Rare Temperature Inversion Fills Grand Canyon with Fog
For more photos from Friday’s fog, explore the #grandcanyon hashtag.
On Friday, 29 November, visitors to the Grand Canyon in Arizona, USA, were greeted with an unlikely surprise as dense, low-hanging fog filled the canyon’s gorges in a rare atmospheric event.
The phenomenon is known as a temperature inversion, where a layer of hot air at higher altitude prevents colder air and fog underneath from rising. Inversions of this magnitude are thought to occur only about once per decade at the Grand Canyon, and visiting Instagrammers documented the event in force.
These are real snowflakes, photographed by Alexey Kljatov with a macro lens. Truly beautiful stuff in this collection. As a bonus, he’s posted high-res versions too, and they’re all free to download. [flickr]
Today’s spotlight happily goes to a fairly new beautiful Tumblr based art blog dedicated to matching all the Pantone colors to natures beautiful landscapes and everyday life.
Underwater Waterfall in Mauritius
The place is located at the Southwestern tip of the Mauritius island and it is home of some gorgeous terrain, and one of the coolest optical illusions I have ever seen! When viewed from above, a runoff of sand and silt deposits creates the impression of an ‘underwater waterfall’. via likecool
Green Lake (Grüner See) in Styria, Austria, is an amazing place. For half of the year, it’s an underwater village with fish swimming through the branches of trees, a floor covered in grass, benches and bridges.
For the other half, it is over ground. In the frozen winter months the area is almost completely dry and is a favorite site for hikers. As the temperature begins to rise in spring, the ice and snow on the mountaintops begins to melt and runs down into the basin of land below. The waters are at their highest in June when it becomes a mecca for divers keen to explore the rare phenomenon.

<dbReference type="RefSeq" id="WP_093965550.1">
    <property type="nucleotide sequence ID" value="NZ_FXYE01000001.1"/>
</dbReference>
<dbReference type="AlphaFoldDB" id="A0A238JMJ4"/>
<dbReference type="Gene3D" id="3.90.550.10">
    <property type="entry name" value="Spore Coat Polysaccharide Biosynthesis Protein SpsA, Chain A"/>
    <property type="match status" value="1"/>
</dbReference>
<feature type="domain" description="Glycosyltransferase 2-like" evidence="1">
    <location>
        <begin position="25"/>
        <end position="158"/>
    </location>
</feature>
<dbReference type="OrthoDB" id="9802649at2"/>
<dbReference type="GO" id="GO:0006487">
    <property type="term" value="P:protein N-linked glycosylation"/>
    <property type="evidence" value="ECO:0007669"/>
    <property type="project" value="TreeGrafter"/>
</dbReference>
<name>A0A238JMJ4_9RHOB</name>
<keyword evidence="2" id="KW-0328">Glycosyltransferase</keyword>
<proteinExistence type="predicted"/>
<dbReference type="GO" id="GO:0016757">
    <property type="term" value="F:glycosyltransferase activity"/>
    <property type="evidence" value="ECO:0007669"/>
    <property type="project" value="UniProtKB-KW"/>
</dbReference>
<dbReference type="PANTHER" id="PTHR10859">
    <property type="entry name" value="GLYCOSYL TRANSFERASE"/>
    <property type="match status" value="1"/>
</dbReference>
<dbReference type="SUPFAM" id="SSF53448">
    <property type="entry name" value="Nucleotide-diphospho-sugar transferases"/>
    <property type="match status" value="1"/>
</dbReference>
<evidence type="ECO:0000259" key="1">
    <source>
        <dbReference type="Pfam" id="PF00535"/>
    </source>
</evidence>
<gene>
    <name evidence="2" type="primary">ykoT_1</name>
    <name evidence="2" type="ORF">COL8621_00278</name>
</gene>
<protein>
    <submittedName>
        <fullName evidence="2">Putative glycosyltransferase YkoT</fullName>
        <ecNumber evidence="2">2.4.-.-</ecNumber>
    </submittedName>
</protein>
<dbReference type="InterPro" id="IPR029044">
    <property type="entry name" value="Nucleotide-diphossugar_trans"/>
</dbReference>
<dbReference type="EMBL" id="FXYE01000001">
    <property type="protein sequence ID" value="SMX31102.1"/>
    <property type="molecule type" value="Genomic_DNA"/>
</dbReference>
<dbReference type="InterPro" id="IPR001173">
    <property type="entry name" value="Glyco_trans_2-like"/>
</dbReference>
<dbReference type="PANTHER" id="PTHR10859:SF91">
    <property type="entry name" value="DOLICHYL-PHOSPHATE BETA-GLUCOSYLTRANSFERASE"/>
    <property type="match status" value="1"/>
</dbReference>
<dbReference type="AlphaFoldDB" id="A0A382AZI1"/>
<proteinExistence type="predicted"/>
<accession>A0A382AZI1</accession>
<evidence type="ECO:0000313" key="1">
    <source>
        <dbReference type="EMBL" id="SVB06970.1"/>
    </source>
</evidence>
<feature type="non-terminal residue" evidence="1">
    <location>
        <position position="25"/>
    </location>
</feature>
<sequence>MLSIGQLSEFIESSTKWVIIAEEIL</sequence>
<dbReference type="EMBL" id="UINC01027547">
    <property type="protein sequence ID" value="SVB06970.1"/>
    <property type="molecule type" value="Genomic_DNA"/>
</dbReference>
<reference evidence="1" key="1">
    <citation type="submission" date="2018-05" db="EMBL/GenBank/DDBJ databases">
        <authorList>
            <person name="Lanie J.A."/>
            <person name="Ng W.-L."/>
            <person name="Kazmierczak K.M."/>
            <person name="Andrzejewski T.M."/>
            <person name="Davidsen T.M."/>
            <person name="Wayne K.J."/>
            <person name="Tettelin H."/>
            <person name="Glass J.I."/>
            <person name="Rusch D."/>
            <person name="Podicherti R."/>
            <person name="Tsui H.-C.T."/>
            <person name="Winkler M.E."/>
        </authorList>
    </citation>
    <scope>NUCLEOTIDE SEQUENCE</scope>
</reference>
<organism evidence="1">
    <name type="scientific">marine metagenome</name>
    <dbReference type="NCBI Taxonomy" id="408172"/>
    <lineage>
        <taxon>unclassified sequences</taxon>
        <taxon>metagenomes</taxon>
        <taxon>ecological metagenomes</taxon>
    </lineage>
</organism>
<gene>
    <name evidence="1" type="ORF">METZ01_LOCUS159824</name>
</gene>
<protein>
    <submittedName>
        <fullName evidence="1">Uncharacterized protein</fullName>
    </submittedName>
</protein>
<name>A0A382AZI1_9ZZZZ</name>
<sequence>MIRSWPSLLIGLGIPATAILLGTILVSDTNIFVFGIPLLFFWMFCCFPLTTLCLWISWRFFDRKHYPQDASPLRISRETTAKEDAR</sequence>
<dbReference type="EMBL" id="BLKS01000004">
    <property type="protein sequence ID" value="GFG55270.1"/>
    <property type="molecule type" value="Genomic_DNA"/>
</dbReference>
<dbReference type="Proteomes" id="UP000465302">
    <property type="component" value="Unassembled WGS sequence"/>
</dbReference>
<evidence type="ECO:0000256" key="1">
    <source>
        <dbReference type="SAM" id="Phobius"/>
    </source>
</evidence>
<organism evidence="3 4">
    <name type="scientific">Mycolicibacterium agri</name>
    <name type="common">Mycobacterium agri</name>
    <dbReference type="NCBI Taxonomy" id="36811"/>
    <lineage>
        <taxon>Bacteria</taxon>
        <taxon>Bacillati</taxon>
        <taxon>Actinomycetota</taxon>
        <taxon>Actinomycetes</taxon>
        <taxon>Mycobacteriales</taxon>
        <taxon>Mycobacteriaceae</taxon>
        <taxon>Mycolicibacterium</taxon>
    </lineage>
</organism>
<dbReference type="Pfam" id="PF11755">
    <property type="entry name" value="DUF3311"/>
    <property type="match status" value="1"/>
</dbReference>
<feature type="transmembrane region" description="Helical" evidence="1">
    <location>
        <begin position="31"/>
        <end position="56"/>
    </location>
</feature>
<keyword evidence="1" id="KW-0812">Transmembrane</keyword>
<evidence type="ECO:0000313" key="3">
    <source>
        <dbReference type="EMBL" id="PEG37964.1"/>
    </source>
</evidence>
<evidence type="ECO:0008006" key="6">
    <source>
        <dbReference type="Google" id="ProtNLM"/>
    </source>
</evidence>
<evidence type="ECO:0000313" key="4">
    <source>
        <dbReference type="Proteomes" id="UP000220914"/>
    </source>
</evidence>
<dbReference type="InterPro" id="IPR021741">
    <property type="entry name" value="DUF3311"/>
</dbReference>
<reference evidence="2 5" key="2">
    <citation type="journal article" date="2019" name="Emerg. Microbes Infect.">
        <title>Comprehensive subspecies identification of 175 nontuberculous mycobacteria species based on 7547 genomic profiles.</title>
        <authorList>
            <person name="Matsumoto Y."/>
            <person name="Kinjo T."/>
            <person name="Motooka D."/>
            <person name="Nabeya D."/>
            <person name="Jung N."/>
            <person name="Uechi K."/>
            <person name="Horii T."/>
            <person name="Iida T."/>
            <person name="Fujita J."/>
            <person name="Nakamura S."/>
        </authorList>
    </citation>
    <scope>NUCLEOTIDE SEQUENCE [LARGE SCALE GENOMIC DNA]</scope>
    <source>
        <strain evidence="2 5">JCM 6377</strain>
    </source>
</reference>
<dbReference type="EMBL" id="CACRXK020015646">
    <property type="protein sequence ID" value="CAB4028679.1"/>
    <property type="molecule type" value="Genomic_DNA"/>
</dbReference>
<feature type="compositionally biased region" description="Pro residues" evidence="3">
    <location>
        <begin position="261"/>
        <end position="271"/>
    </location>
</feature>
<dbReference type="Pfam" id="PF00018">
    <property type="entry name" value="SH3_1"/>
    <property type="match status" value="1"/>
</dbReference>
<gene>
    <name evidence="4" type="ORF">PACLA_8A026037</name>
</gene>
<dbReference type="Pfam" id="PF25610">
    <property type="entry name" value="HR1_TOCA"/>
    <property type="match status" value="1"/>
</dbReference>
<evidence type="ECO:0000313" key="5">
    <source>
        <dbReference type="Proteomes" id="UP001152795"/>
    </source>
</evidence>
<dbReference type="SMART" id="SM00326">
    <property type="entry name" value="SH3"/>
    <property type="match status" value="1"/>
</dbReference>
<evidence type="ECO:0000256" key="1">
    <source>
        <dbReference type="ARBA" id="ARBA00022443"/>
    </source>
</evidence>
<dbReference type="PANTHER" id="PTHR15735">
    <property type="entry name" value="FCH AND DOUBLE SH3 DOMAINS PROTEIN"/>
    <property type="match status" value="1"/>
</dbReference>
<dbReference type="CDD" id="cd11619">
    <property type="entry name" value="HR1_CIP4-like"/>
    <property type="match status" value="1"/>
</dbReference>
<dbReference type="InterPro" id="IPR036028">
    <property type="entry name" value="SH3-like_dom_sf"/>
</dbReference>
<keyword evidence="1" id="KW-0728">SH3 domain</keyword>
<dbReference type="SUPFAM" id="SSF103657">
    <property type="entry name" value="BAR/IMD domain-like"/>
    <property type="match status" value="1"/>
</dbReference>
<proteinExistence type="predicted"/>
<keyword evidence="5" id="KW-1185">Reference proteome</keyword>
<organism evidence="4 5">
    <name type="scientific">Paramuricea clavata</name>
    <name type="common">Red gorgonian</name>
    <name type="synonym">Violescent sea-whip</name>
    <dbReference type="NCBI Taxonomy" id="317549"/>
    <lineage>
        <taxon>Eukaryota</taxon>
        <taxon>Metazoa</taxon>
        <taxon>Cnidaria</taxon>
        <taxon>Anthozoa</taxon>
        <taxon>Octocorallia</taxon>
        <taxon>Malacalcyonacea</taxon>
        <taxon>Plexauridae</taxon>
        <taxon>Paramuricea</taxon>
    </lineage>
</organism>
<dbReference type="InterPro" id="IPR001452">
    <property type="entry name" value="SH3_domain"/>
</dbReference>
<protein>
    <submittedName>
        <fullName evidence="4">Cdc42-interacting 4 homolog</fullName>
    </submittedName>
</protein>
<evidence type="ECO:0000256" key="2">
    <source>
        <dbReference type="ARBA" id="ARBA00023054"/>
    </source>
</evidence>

Most objects are not particularly aerodynamic or streamlined. When air flows over such bluff bodies, they can shed regular vortices from one side and then the other. This periodic shedding creates a von Karman vortex street, like this one stretching out from Isla Socorro off western Mexico. From the wind’s perspective, the volcanic island forms a blunt disruption to the otherwise smooth ocean. This vortex shedding is seen at smaller scales, as well, in the wind tunnel, in soap films, and in water tunnels. If you’ve ever been outside on a windy day and heard the electrical lines “singing” in the wind, that’s the same phenomena, too. With the right crosswind, radial bicycle spokes will buzz for the same reason as well! (Photo credit: MODIS/NASA Earth Observatory)
Icebergs sometimes have stripes, formed by layers of ice deposited on different conditions. Blue stripes are created when a crevice in the ice sheet fills up with melted water and freezes so quickly that no bubbles form. Green stripes form when an iceberg falls into the sea and a layer of water rich in algae freezes onto the bottom. Brown, black and yellow lines are caused by sediment, picked up when the ice sheet grinds downhill towards the sea.
(Photos: Antarctica Series by Steve Nicol)